Wednesday, October 31, 2007

Slutty is not a costume

Now the epidemic is catching on with children. At least Newsweek agrees with me.

Some popular childrens' costume names:
Shipwrecked Pirate, Wayward Witch, Child's Chamber Maid Costume and Miss-Behaved

A girl isn't an Army cadet, she's a "Major Flirt," and who knew female firefighters wore fishnet stockings? Even Little Bo Peep comes with a corset, short skirt and lacy petticoat.

Joe Kelly, founder of the advocacy group Dads and Daughters comments: He sees the trend as symptomatic of a deeper issue. "The hypersexualization of younger and younger girls only serves to reinforce gender roles. When an 8-year-old girl can't find a doctor costume because all they have are nurse outfits, that's a problem."
The article points out that most websites selling costumes have more options for boys than girls.

Not that there's anything patently wrong with young girls wanting to look pretty. Child psychologists agree that embracing and understanding their attractiveness is a key part of early-adolescent development for girls. But when sexiness and body image become the sole criteria by which they judge themselves and each other, "That's when we start to see problems," says Dr. Eileen Zurbriggen, a professor of psychology at the University of California, Santa Cruz, who last year chaired the American Psychological Association's (APA) Task Force on the Sexualization of Girls. Their report, issued in February, declared that, "Throughout U.S. culture, and particularly in mainstream media, women and girls are depicted in a sexualized manner."

This is a disturbing trend. The article asks Are we prudes or is this practically kiddie porn? I don't care if I am considered a prude, this is not appropriate. I can't even imagine what I'd say if I had a daughter who wanted to be one of these costumes, especially when peer pressure is a strong influence. How do you get a 9 or 10 year old to understand that slutty is not appropriate? I know some people don't like the use of the word appropriate but that's really the most appropriate (ha) word. I think it is up to the parents to decide what they allow to be appropriate (after all, I suppose anyone could say that wearing a mohawk isn't appropriate, or being gay, and I see the possible implications here). I'm of the school of thought (and I say this without having had any children) that you should let your kids wear what they want as far as personal expression goes (i.e., they don't have to match every day, they can dye their hair pink if they want) as long as it doesn't harm them or others.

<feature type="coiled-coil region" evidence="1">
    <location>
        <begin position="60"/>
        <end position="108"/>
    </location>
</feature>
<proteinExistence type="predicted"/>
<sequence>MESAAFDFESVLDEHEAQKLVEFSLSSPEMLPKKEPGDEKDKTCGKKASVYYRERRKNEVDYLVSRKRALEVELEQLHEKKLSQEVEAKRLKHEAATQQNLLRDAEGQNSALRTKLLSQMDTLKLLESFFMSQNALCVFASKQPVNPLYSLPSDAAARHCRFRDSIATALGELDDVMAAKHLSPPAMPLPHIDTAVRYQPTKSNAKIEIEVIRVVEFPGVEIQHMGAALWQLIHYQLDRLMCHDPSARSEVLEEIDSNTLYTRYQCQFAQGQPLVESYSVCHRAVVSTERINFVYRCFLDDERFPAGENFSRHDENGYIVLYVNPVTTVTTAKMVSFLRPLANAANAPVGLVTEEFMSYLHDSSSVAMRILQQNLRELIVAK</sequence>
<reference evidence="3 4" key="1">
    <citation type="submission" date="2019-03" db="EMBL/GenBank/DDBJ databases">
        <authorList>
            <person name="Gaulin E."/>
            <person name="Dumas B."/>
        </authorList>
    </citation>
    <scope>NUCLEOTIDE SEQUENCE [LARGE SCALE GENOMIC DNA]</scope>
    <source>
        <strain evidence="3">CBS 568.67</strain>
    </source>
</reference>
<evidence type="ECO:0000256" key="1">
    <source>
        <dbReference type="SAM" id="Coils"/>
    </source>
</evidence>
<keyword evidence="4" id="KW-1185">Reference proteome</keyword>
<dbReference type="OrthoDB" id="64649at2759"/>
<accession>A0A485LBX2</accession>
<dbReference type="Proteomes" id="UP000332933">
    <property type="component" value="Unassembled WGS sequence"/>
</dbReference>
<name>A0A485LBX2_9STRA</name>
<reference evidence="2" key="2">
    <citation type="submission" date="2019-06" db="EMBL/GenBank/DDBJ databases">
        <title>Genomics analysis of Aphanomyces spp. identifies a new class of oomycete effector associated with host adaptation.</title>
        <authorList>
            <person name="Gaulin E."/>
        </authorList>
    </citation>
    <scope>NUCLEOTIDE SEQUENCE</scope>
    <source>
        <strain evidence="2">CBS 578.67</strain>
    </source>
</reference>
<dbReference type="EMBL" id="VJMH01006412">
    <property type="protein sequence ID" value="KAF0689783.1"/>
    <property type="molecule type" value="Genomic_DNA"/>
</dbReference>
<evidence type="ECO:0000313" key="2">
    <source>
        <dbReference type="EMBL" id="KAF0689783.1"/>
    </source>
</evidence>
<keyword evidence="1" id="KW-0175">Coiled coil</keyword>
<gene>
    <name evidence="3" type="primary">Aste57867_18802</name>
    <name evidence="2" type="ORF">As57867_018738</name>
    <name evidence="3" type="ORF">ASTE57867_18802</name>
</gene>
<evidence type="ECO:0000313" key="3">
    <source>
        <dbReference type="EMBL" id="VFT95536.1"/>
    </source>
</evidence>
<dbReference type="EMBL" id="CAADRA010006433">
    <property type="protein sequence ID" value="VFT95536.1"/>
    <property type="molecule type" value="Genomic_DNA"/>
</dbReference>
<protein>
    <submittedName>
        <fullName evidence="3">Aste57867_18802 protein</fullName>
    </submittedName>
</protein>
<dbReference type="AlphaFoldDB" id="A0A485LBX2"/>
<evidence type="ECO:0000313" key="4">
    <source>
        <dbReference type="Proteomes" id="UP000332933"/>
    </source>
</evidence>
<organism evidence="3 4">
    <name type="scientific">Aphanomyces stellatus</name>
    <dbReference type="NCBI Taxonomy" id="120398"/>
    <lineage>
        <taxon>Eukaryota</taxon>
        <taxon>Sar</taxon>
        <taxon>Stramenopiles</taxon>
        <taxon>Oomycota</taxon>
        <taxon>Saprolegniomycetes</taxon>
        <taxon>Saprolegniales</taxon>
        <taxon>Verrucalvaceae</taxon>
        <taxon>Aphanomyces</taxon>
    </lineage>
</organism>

Where I do have an issue is what the article said, that it's not the best message to be sending to a young girl that her idea of herself is that of "Major Flirt" instead of Army Cadet.

Thursday, October 18, 2007

More Domestic Violence Events

Who: Anti-Violence Project of the Equality Virginia Education Fund and The Gay Community Center of Richmond

What: My Girlfriend Did It, a documentary about lesbian battering. The film includes several women sharing their stories as well as organizers and anti-violence advocates discussing resources and barriers from a community perspective. Following the film will be an open forum discussion where the community can come together to explore the anti-violence movement and the unique needs of the LGBTQ/HIV-affected communities.

When: Wednesday, October 24th, 7-9p.m.

Where: The Gay Community Center of Richmond at 1407 Sherwood Ave Richmond, VA 23220. It is accessible to persons using wheelchairs. Childcare available upon request. Light refreshments will be available.

For more information please call 804.643.4816 and ask for Quillin or email

Thursday, October 11, 2007

Oh Style Weekly, how I love your spot-on snark

From The Score: A weekly rating of the city zeitgeist.

Chesterfield Edition: Written Entirely in English

+8 Official Language: English. Kelly Miller, chairman of the Chesterfield County Board of Supervisors, has reminded all of us how many problems could be solved by simply making English the official language of the county. ¡Gracias, Kelly! Language to be enforced by Media Watchdog Greg Pearson of the Chesterfield Observer, a fine, fine newspaper written in English.